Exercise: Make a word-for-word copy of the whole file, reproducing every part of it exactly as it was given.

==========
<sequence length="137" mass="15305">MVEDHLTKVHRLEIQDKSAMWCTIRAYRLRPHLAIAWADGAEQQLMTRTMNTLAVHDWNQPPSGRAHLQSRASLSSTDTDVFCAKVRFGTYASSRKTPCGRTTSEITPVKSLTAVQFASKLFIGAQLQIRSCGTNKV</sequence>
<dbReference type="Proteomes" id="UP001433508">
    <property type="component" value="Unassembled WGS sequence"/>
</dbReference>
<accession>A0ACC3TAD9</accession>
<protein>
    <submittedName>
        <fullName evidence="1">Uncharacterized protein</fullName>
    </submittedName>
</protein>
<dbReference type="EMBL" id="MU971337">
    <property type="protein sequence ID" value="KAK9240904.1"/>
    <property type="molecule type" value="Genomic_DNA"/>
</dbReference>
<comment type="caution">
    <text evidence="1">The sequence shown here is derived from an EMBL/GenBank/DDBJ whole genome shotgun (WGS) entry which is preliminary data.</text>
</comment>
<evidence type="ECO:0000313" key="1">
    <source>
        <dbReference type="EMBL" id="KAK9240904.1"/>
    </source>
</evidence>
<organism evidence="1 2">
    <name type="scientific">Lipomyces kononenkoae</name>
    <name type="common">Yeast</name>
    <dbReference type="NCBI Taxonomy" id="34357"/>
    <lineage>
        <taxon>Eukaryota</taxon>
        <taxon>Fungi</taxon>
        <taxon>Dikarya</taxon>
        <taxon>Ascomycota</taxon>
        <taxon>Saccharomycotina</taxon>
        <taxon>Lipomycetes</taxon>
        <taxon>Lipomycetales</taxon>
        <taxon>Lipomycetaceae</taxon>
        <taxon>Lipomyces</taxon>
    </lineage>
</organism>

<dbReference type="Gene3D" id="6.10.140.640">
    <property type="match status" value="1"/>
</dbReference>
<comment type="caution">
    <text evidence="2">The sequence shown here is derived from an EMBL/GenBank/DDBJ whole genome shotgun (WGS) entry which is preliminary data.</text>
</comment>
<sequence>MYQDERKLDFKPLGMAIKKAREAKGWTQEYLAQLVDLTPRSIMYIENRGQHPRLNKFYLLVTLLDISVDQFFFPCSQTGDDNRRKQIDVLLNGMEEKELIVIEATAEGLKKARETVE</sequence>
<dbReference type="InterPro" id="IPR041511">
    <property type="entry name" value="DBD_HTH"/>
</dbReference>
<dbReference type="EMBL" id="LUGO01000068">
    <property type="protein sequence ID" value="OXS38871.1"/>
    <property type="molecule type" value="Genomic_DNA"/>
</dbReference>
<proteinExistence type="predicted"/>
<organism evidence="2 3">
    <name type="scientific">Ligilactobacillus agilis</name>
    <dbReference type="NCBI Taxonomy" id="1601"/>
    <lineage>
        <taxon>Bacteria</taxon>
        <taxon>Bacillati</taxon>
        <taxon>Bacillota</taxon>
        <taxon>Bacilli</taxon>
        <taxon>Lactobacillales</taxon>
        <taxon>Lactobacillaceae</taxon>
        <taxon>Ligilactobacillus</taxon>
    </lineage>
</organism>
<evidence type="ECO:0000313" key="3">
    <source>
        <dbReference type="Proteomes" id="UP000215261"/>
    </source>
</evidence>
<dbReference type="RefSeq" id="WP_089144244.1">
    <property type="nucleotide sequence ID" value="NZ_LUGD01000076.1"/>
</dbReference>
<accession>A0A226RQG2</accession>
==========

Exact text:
<sequence length="137" mass="15305">MVEDHLTKVHRLEIQDKSAMWCTIRAYRLRPHLAIAWADGAEQQLMTRTMNTLAVHDWNQPPSGRAHLQSRASLSSTDTDVFCAKVRFGTYASSRKTPCGRTTSEITPVKSLTAVQFASKLFIGAQLQIRSCGTNKV</sequence>
<dbReference type="Proteomes" id="UP001433508">
    <property type="component" value="Unassembled WGS sequence"/>
</dbReference>
<accession>A0ACC3TAD9</accession>
<protein>
    <submittedName>
        <fullName evidence="1">Uncharacterized protein</fullName>
    </submittedName>
</protein>
<dbReference type="EMBL" id="MU971337">
    <property type="protein sequence ID" value="KAK9240904.1"/>
    <property type="molecule type" value="Genomic_DNA"/>
</dbReference>
<comment type="caution">
    <text evidence="1">The sequence shown here is derived from an EMBL/GenBank/DDBJ whole genome shotgun (WGS) entry which is preliminary data.</text>
</comment>
<evidence type="ECO:0000313" key="1">
    <source>
        <dbReference type="EMBL" id="KAK9240904.1"/>
    </source>
</evidence>
<organism evidence="1 2">
    <name type="scientific">Lipomyces kononenkoae</name>
    <name type="common">Yeast</name>
    <dbReference type="NCBI Taxonomy" id="34357"/>
    <lineage>
        <taxon>Eukaryota</taxon>
        <taxon>Fungi</taxon>
        <taxon>Dikarya</taxon>
        <taxon>Ascomycota</taxon>
        <taxon>Saccharomycotina</taxon>
        <taxon>Lipomycetes</taxon>
        <taxon>Lipomycetales</taxon>
        <taxon>Lipomycetaceae</taxon>
        <taxon>Lipomyces</taxon>
    </lineage>
</organism>

<dbReference type="Gene3D" id="6.10.140.640">
    <property type="match status" value="1"/>
</dbReference>
<comment type="caution">
    <text evidence="2">The sequence shown here is derived from an EMBL/GenBank/DDBJ whole genome shotgun (WGS) entry which is preliminary data.</text>
</comment>
<sequence>MYQDERKLDFKPLGMAIKKAREAKGWTQEYLAQLVDLTPRSIMYIENRGQHPRLNKFYLLVTLLDISVDQFFFPCSQTGDDNRRKQIDVLLNGMEEKELIVIEATAEGLKKARETVE</sequence>
<dbReference type="InterPro" id="IPR041511">
    <property type="entry name" value="DBD_HTH"/>
</dbReference>
<dbReference type="EMBL" id="LUGO01000068">
    <property type="protein sequence ID" value="OXS38871.1"/>
    <property type="molecule type" value="Genomic_DNA"/>
</dbReference>
<proteinExistence type="predicted"/>
<organism evidence="2 3">
    <name type="scientific">Ligilactobacillus agilis</name>
    <dbReference type="NCBI Taxonomy" id="1601"/>
    <lineage>
        <taxon>Bacteria</taxon>
        <taxon>Bacillati</taxon>
        <taxon>Bacillota</taxon>
        <taxon>Bacilli</taxon>
        <taxon>Lactobacillales</taxon>
        <taxon>Lactobacillaceae</taxon>
        <taxon>Ligilactobacillus</taxon>
    </lineage>
</organism>
<evidence type="ECO:0000313" key="3">
    <source>
        <dbReference type="Proteomes" id="UP000215261"/>
    </source>
</evidence>
<dbReference type="RefSeq" id="WP_089144244.1">
    <property type="nucleotide sequence ID" value="NZ_LUGD01000076.1"/>
</dbReference>
<accession>A0A226RQG2</accession>